2.2 Nuclear motion calculations

We use the program Duo65,91 to solve the coupled Schrödinger equation for 6 lowest electronic states of YO. Duo is a variational program capable of solving rovibronic problems for a general (open-shell) diatomic molecule with an arbitrary number of couplings, see, for example, ref. 58 and 92–94. All ab initio couplings between these 6 states are taken into account as described below. The goal of this paper is to provide a qualitative simulation of the electronic spectra of YO based on the ab initio curves. We therefore do not attempt a systematic refinement of the ab initio curves by fitting to the experiment, which will be the subject of future work. In order to facilitate the comparison with the experimental data, we, however, perform some shifts of the Te values and simple scaling of the SOCs (see below).

In Duo calculations, the coupled Schrödinger equation was solved on an equidistant grid of 301 bond lengths ri ranging from r = 1.2 to 3 Å using the sinc DVR method. Our ab initio curves are represented by sparser and less extended grids (see below). For the bond length values ri overlapping with the ab initio ranges, the ab initio curves were projected onto the denser Duo grid using the cubic spline interpolation. The PECs outside the ab initio range were reconstructed using the standard Morse potential form

fPEC(r) = Ve + De(1 − ea(rre))2.
For other curves the following function forms were used:65
fshortTDMC(r) = Ar + Br2,

fshortother(r) = A + Br,
for the short range and
flongEAMC(r) = A + Br,

flongother(r) = A/r2 + B/r3,
for the long range, where A and B are stitching parameters.

The vibrational basis set was taken as eigensolutions of the six uncoupled 1D problems for each PEC. The corresponding basis set constructed from 6 × 301 eigenfunctions was then contracted to include 60 lowest (in terms of the vibrational energy) X functions and 20 from each other state (160 in total). These vibrational basis functions were then combined with the spherical harmonics for the rotational and electronic spin basis set functions. All calculations were performed for 89Y16O using atomic masses.

This study is the first where a Duo calculation has been performed for a system with avoided crossings between curves of the same symmetry. The current version of Duo does not allow for non-adiabatic couplings, and therefore these were ignored in this study. However, despite the expectation that the non-adiabatic coupling effects should be relatively important in the regions near an avoided curve crossing, as we show below, our model neglecting these effects is justified by close agreement with the available experimental spectra.

3 Results and discussion

3.1 Results of ab initio calculations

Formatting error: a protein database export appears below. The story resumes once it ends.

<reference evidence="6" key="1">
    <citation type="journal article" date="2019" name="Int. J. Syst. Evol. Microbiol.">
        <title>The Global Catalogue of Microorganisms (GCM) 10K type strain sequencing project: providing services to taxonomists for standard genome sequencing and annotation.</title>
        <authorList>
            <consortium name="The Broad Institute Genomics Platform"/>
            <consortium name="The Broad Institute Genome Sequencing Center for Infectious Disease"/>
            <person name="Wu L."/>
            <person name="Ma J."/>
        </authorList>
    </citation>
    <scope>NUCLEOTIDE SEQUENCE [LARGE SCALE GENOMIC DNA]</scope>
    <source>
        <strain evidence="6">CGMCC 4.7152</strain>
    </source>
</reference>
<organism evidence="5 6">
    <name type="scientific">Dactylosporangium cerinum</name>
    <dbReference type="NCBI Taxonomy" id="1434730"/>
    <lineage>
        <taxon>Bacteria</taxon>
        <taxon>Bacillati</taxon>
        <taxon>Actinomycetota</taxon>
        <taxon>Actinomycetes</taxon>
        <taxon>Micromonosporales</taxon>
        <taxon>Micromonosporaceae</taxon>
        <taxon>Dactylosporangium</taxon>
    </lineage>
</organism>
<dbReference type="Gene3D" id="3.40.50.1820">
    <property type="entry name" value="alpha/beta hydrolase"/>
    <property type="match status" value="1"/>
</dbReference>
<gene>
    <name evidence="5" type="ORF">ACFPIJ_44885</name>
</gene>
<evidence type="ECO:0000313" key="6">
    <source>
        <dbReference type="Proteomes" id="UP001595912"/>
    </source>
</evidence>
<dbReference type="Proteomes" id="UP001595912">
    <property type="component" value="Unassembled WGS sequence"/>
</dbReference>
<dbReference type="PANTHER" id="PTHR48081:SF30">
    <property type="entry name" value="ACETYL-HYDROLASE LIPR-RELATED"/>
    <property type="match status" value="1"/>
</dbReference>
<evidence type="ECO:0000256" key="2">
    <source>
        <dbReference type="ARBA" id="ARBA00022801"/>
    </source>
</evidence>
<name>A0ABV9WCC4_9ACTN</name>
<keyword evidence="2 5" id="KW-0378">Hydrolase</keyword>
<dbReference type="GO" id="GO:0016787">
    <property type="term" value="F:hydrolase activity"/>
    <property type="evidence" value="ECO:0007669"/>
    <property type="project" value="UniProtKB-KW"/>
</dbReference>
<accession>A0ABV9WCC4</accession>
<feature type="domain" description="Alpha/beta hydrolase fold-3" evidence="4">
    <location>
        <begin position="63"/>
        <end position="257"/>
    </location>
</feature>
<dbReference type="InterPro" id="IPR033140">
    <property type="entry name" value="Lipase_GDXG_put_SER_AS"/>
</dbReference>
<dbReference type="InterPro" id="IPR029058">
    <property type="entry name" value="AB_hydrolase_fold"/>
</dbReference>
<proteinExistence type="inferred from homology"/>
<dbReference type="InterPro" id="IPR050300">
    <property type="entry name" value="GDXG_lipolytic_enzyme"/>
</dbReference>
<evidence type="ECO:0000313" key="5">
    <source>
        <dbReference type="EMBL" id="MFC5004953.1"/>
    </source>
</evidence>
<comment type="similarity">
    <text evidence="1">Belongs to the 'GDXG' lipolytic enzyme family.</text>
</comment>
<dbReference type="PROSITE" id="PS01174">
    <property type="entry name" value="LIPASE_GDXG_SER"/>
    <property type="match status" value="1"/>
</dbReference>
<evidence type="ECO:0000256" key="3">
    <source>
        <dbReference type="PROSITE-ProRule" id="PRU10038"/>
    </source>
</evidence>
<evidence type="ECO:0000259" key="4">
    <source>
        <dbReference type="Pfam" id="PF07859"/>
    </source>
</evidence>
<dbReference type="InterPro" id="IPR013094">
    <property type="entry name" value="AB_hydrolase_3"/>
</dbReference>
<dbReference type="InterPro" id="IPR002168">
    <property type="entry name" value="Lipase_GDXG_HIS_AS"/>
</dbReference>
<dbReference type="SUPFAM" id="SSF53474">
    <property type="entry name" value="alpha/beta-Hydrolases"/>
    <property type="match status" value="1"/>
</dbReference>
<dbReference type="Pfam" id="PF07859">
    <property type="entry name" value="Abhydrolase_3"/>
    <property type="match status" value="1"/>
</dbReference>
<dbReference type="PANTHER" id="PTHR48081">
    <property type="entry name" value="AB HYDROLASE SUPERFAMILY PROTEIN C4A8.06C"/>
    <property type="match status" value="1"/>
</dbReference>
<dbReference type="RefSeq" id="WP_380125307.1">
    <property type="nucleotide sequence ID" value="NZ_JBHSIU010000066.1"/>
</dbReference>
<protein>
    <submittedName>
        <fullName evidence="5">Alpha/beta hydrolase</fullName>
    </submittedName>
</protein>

3.1.1 Electronic structure and potential energy curves of the YO molecule. An overview of the CASSCF PECs for all doublet and quartet states included in the SA-CASSCF procedure is provided in Fig. 1. In the vicinity of the ground state minimum (at ∼1.8 Å), the lowest six CASSCF states are doublets, whereas the quartet states lie at ∼30[thin space (1/6-em)]000 cm−1 above the ground state.
image file: c9cp03208h-f1.tif
Fig. 1 CASSCF/aVTZ spin-free potential energy curves of the low-lying doublet (black) and quartet (red) states in YO.

The lowest six doublet MRCI PECs (X2Σ+, A′2Δ, A2Π, B2Σ+, C2Π, D2Σ+) are shown in Fig. 2. For the states X2Σ+, A′2Δ, A2Π, and B2Σ+, the PECs were obtained in the full bond length range amenable to the underlying CASSCF procedure, 1.58 ≤ r ≤ 2.36 Å, while the C2Π and D2Σ+ curves were calculated through r = 2.04 Å and 1.93 Å, respectively. Extending the MRCI curves for the two upper states beyond those distances would require requesting a greater number of states (while exceeding 4 in a single irreducible representation with the chosen active space would make the MRCI computation unfeasible on the hardware used) or selecting the order of the states in the initial internal CI (e.g., 1, 2, 3, 5 rather than 1, 2, 3, 4), leaving some of them out for each MRCI point. This appeared to affect the smoothness of the resulting PECs. Therefore, we refrained from further pursuing the computations with the same number of MRCI roots in the entire bond length range and simply reduced the number of requested states for longer internuclear distances. For all six doublet states, the XMS-CASPT2 PECs could be obtained in the range 1.59 ≤ r ≤ 2.165 Å, Fig. 3; at larger bond lengths the underlying CASSCF procedure failed to converge. As can be seen from Fig. 2 and 3, the A2Π and C2Π curves feature an avoided crossing at bond lengths around 2 Å, as do the B2Σ+ and D2Σ+ curves in approximately the same region, see Fig. 3. The avoided crossings of both pairs of curves are also seen in the EOM-IP-CCSD calculated PECs, Fig. 4, albeit at shorter distances (1.8–1.9 Å).

image file: c9cp03208h-f2.tif
Fig. 2 MRCI/aVTZ spin-free potential energy curves of YO.

image file: c9cp03208h-f3.tif
Fig. 3 XMS-CASPT2/awCVTZ spin-free potential energy curves of YO.

image file: c9cp03208h-f4.tif
Fig. 4 The avoided crossing regions of the EOM-IP-CCSD/TZD spin-free potential energy curves for the A2Π, B2Σ+, C2Π, and D2Σ+ electronic states of YO.

In order to provide deeper insight into the electronic structure of YO, we analysed the dominant configurations (configuration state functions) in the MRCI wave functions for the lowest electronic states, Table 1, and the leading atomic orbital contributions in the respective molecular orbitals, Table 2.

Table 1 Weights of the leading configurations (configuration state functions) in the low-lying electronic states of YO derived from analyzing the MRCI/aVTZ wave functions at bond lengths of 1.79, 2.04 and 2.19 Å. Contributions of 2% and higher are shown
State Configurationsa Weights, %